As the size of the Earth's human population grows, the opposite is true for certain animal species. In China, the decline in giant panda numbers, almost to the point of extinction, has been well-documented, but what has been less talked about is the dwindling number of elephants.
The front line in what has become a battle for the survival is in China's southwest, where several small groups of Asian elephants are living in the wild. That they are under threat is, sadly, largely due to human activity.
People understandably feel threatened if they hear of herds roaming since elephants can be dangerous animals, especially when guarding their young. In the past, the locals set traps as a way of protecting themselves and their property, causing serious injury, and sometimes even death, to unfortunate elephants. But a more severe and long-term threat has been created by human logging and deforestation, which robs the elephants of their natural habitat.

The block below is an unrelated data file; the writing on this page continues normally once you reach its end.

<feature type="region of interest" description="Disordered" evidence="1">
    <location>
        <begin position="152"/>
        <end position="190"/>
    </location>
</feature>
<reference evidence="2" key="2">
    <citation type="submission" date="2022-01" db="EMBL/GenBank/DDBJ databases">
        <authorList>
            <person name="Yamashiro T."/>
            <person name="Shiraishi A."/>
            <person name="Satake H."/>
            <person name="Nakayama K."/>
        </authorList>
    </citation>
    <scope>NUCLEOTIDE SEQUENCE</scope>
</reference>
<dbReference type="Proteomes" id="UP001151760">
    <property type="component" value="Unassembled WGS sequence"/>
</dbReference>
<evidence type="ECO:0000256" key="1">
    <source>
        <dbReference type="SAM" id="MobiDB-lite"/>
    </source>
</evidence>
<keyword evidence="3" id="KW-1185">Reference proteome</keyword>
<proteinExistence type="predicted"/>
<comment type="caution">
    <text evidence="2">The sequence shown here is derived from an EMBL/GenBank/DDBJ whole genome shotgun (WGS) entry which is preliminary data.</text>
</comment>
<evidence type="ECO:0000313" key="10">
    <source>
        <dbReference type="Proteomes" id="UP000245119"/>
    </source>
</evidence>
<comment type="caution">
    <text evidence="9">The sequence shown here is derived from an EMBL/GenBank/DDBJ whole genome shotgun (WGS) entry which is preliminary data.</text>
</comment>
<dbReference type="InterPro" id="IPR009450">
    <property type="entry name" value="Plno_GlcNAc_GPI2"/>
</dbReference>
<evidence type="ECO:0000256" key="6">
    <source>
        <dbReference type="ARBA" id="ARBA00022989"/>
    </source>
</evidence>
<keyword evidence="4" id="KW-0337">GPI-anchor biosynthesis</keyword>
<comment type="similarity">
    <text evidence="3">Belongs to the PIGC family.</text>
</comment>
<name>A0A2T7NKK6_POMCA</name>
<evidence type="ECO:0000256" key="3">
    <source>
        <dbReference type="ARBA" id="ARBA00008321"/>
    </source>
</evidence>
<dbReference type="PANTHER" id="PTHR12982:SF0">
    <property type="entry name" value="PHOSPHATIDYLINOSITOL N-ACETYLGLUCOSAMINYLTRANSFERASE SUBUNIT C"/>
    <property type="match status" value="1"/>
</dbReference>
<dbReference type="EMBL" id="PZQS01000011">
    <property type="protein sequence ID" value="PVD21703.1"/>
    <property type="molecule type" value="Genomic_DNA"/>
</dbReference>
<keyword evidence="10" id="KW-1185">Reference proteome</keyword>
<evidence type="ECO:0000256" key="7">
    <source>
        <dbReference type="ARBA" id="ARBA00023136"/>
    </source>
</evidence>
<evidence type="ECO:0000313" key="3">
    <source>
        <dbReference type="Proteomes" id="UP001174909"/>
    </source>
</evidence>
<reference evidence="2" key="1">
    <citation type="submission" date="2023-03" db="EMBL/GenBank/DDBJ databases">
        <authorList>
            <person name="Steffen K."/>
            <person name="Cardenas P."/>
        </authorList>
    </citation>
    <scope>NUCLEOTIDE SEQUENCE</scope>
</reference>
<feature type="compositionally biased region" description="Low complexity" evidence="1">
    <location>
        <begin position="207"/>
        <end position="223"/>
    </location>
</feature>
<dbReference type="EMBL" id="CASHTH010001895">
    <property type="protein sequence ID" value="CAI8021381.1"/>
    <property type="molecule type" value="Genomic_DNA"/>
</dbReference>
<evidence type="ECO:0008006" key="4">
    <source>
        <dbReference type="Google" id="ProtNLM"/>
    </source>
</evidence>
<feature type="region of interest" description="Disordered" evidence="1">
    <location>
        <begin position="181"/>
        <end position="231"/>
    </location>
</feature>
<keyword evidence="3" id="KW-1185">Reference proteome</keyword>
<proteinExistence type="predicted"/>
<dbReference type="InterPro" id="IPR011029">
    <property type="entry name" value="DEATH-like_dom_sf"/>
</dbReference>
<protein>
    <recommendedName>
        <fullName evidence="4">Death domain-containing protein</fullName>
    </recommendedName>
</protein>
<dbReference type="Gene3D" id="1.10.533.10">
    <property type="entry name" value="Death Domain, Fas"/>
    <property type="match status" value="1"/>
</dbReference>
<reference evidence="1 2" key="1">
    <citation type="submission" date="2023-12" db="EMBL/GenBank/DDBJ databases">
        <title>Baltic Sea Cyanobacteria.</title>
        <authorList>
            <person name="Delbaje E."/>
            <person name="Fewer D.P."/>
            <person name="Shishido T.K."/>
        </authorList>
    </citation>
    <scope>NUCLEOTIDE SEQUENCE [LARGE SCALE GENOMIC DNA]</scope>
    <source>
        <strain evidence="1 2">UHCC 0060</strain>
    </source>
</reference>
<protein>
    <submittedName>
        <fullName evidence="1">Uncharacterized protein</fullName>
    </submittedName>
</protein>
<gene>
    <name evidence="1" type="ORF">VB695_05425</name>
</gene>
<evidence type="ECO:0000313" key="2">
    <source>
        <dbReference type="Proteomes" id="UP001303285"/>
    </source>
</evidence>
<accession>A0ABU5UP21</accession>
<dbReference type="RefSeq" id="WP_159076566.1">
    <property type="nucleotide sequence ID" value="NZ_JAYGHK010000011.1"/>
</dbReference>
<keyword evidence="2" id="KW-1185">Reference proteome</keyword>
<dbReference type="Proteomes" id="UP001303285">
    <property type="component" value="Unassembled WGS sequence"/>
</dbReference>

The local people defend their actions, saying that they need to survive too. For many of the farmers, sugar cane is a vital source of income. But it's also a source of food for roving elephants. To protect their crop, the farmers feel justified in doing whatever may be necessary.
And so the battle lines are drawn, between elephants and humans.
But efforts are being made to resolve the situation, and protect both humans and elephants. Setting traps has been made illegal, and the local authorities have introduced a compensation scheme for farmers whose property has been damaged by elephants.
On the other hand, a rehabilitation program has been launched, under which injured and at-risk elephants are rescued and protected within a special sanctuary.
By CGTN's Rediscovering China